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The Monastery of Blissful Meditation: Déden Samten Ling

Samling Temple complex. Photo credit: Unknown

The high altitude temple of Déden Samten Ling, or simply Samling, has been significant in the preservation of the Yungdrung Bön religious tradition.  The main temple was established more than 900 years ago by Yangtön Gyaltsen Rinchen in a remote and mountainous region of Dolpo, Nepal near the Tibetan border.  Since that time, this monastery, as well as others in Dolpo, has been maintained by a hereditary line of lamas within the Yangtön family. (For more information about the prestigious Yangtön family lineage, see previous post: https://ravencypresswood.com/2017/05/27/yangton-sherap-gyaltsen/)

map of dolpo copy

According to a text of the Yangton family lineage, some time during the 13th century Yangtön Gyaltsen Rinchen was staying near Mt. Tisé in Western Tibet (a.k.a. MT. Kailash) when he was visited in a dream by the Bönpo sage and great lama Drenpa Namkha.   The Yangtön lama was instructed to travel to Dolpo and build a temple.  Traveled the distance to Dolpo and having searched throughout its rugged terrain, Yangtön Gyaltsen Rinchen had a series of auspicious dreams while staying in the area of Bijer that convinced him that he had finally found the proper place to construct a Yungdrung Bön temple.

Chortens of Samling. Photo credit: Unknown.

Yangtön Gyaltsen Rinchen was the first of many Yangtön lamas at Samling who collected and preserved sacred texts.  Because of this, many volumes of texts have been throughout the course of many centuries. It was during a trip to Samling Monastery in 1961 that Dr. David Snellgrove discovered a copy of the Zi Ji, a hagiography of Buddha Tönpa Shenrap. He subsequently wrote and published one of the first English language translations of a Yungdrung Bön text, The Nine Ways of Bön.  The Zi Ji text that he consulted for his translation was estimated to be approximately 400 years old.

Left: H.E. Menri Ponlop Yangtön Thrinley Nyima Rinpoche, Center: H.H. 33rd Menri Trizin Rinpoche, Right: Yangtön Lama Sherap Tenzin Rinpoche. Photo credit: Unknown.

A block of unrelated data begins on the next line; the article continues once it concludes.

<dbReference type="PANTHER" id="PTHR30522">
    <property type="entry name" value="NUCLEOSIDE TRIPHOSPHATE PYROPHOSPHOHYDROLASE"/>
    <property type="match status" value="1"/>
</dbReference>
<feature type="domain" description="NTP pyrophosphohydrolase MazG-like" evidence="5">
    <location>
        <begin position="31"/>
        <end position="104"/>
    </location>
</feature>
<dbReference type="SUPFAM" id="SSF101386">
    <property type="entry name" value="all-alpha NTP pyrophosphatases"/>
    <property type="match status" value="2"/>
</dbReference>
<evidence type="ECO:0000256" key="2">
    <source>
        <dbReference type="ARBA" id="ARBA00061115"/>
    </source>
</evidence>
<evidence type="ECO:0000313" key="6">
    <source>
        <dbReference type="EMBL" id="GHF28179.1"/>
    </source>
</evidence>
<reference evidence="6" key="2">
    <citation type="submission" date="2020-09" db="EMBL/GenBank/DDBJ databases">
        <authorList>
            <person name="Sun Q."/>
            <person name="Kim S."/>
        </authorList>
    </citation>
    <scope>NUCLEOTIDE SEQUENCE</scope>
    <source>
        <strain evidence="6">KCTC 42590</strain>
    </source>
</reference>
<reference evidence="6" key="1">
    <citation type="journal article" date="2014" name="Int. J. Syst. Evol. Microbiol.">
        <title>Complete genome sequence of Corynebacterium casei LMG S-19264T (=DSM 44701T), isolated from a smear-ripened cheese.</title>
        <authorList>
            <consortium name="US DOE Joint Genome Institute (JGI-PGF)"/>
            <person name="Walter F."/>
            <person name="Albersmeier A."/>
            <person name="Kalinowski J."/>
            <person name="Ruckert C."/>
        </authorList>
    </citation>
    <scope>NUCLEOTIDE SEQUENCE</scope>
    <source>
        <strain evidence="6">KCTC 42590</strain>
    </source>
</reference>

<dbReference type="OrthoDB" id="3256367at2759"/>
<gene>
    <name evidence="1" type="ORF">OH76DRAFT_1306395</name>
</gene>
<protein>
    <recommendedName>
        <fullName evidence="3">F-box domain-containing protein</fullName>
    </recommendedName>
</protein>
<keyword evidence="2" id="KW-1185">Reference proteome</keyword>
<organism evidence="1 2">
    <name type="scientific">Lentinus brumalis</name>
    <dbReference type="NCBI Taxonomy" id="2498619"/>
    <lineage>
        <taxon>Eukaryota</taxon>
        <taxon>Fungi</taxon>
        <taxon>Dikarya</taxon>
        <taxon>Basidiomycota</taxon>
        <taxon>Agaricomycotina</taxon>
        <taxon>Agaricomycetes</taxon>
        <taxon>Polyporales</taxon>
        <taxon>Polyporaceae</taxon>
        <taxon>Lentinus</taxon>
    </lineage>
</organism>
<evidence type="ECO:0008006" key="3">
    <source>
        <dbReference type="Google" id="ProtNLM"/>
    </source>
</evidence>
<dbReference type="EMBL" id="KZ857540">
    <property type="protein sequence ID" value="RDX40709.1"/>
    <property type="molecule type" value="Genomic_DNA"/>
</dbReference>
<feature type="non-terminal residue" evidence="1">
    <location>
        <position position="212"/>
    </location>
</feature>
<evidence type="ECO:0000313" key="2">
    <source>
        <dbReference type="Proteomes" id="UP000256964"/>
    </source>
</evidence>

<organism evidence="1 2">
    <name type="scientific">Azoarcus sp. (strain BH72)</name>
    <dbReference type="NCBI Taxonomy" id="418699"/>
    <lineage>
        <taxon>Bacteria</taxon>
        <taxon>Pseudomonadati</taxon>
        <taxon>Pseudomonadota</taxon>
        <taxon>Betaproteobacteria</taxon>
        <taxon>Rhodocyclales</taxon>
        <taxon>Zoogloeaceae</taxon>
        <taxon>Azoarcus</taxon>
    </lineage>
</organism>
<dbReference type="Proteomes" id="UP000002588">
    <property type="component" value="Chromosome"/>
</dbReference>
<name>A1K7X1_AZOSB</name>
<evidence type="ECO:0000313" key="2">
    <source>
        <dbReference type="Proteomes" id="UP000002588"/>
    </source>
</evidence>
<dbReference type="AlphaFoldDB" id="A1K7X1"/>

Currently, Lama Sherap Tenzin Rinpoche is the head of the monastery.  He was born in 1953 and has received extensive religious training and has been trained in the science of Tibetan medicine.

The Illustrated Scripture

Illustration of the Supreme Deity Sangpo Bumtri from an old Yungdrung Bon text

Sipa Sangpo Bumtri, Deity of Phenomenal Existence, is one of the Four Transcendent Lords of the Yungdrung Bön.  The other three are The Great Deity Shenlha Ökar, The Great Mother of Space Satrik Ersang and Lord Tönpa Shenrap Miwoche.  These Four Deities are traditionally displayed together in every Yungdrung Bön temple and are often surrounded by the 1,000 Enlightened Beings.

Learning Zhang Zhung: Mutsuk Marro!

The phrase “Mutsuk Marro!” is from the Zhang Zhung language and means ‘Auspiciousness and good health’.  Here, it is written using the Tibetan script.  In the Yungdrung Bön tradition, this phrase often occurs at the conclusion of a text as an aspirational ending.

Birthday of the Head of the Yungdrung Bon

(Photo credit: Unknown)

July 12th is the celebrated birthday of His Holiness the 33rd Throne holder of Menri Monastery and Leader of all Yungdrung Bon, Lungtok Tenpe Nyima Rinpoche.  He was born in Amdo, Tibet in 1929.  At the age of 25, he received his Geshe degree.  The next year, he underwent the arduous task of traveling and collecting Yungdrung Bon scriptures in order to print copies and therefore preserve the ancient knowledge.  After that, he studied at the renowned Tibetan monasteries of Menri and Yungdrung Ling.  In 1959, he fled Tibet for Nepal.  Arriving at the ancient Bon monastery of Samling, he collected many of their rare texts and woodblocks in order to again print texts for the preservation of knowledge.  Eventually traveling to New Delhi, he worked with E. Gene Smith for the copying, printing and preserving of numerous Bon texts.  In 1962, he traveled to the University of London after having received a grant from the Rockefeller Foundation. During his time in London, a permanent camp for Bon refugees was established in Dolanji, India on land chosen by Yongdzin Tendzin Namdak Rinpoche.

In the mid 1960’s, he was living in Norway and working with the Tibetan scholar Per Kvaerne and teaching Tibetan history and religion at the University of Oslo.  It was while he was in Norway, that he learned that he had been chosen to become the 33rd Menri Trizen, or throne holder, of all Yungdrung Bon.  In 1969, he assumed his duties as Menri Trizen and began his tireless effort to rebuild the destroyed Menri Monastery of Tibet at the location in Dolanji. 

Currently, Menri Monastery has many temples, a library, a medical center, dormitories, and a nunnery.  In addition to the monks and nuns in residence, there are over 350 children living at the Bon Children’s Center who gives them an education as well as providing for all of their needs.  In all of these activities, His Holiness Lungtok Tenpe Nyima Rinpoche has worked with great effort and kindness in order to protect and strengthen the culture, knowledge and spiritual activities of the ancient tradition of the Yungdrung Bon.

An Ocean of Knowledge and Wisdom

Personal Library of the Yungdrung Bon Sage Shardza Tashi Gyaltsen

Personal Library of the Yungdrung Bon Sage Shardza Tashi Gyaltsen

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